Proceed with Caution or Emulate What Worked?
Note: This first appeared as a post-script to the RadReads e-mail newsletter (Subscribe)
I wanted to explore a question that gets asked frequently, particularly from our younger readers. It goes: I’m  years old early and early in my career. Once I achieve the career recognition and success that you (i.e. Khe, Sam and our other featured guests/writers) THEN I’ll pursue passion, self-care, and saving the world. But for now, I’m all about that hustle. (Listen @ minute 48:27)
I used to get very defensive about that question, because it cuts to the heart of privilege and discomfort we have in talking about money. I’m often tempted to evangelize my decision to leave a status-y/high income job, which is not my “message,” but comes from the deeper need to feel validated.
I never look back on my decisions with any regret, nor do I find it useful to speculate on What Ifs. But there are a few learnings that have shifted the way I see the world. They are not truisms, just one indvidual’s humble observations.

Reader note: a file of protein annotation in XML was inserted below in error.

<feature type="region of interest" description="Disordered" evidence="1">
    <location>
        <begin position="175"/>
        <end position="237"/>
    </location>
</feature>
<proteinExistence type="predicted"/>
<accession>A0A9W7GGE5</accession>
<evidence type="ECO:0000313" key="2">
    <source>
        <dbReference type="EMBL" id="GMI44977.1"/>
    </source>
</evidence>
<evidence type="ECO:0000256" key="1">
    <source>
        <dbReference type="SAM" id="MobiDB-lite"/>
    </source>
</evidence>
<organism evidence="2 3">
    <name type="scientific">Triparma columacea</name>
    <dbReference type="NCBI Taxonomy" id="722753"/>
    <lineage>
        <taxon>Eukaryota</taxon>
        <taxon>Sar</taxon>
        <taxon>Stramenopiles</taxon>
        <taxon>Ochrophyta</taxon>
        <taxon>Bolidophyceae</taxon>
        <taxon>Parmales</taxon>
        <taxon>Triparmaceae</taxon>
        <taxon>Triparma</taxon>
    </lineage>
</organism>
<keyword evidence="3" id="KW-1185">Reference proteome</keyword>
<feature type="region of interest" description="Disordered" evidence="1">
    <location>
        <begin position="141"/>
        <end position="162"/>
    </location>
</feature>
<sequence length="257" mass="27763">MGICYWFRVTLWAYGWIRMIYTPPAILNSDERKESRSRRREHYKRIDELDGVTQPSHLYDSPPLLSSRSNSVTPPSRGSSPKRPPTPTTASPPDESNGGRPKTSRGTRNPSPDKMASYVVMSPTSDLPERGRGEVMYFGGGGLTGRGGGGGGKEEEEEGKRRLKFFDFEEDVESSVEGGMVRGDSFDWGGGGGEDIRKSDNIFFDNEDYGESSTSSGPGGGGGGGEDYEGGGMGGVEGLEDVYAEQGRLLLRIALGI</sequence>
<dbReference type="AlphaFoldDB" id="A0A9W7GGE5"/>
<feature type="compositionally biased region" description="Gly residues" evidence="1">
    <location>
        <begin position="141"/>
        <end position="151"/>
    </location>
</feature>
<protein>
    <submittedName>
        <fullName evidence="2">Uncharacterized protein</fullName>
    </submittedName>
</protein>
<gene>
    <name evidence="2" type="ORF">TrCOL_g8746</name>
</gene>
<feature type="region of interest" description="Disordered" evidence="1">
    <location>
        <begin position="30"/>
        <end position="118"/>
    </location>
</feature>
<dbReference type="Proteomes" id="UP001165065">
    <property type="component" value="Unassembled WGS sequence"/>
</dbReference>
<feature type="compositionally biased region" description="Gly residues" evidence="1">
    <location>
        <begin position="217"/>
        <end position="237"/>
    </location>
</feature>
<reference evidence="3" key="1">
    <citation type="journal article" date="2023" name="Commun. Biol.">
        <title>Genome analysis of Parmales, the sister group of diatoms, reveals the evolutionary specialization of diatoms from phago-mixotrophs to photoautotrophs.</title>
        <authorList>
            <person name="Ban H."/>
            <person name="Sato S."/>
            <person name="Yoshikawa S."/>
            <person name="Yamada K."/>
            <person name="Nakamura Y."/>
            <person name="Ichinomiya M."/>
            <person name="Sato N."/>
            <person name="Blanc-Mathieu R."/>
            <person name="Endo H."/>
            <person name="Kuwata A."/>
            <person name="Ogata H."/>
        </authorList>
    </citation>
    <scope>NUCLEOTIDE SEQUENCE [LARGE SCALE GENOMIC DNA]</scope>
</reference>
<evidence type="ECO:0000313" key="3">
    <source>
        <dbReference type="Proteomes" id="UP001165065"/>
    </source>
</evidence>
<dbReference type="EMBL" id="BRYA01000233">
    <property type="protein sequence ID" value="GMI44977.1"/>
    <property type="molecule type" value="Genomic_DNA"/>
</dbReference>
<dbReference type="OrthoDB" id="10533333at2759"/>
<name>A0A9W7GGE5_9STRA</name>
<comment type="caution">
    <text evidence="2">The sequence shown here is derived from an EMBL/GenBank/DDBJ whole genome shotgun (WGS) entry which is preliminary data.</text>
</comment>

First, I think that had spent 10% of my gym time on emotional well-being (coaching, sleeping, meditation, and reflection) I would have been way less anxious. This probably would have enabled my second point, honoring my fears and insecurities earlier in my life. Instead of over-compensating for them, I think that the clarity and calmness that arise from knowing when your “fight or flight reflex” gets triggered would’ve percolated into my work, relationships, and creativity. Third, abandoning a “zero-sum nature” worldview has resulted in an abundance of opportunities and more ease in navigating where my personal values intersect with my business ambition. And finally, learning that happiness is an “inside game:” the ability to love and be loved; meaningful relationships; and tending to your craft are much more sustainable than the quick fixes that come from external validation.
But these are deeply personal and I’m certain I couldn’t have discovered these learnings, without taking my own very specific path. So please continue to challenge, explore, and question — after all, one of my favorite sayings is “The quality of your life, is measured by the quality of your questions.”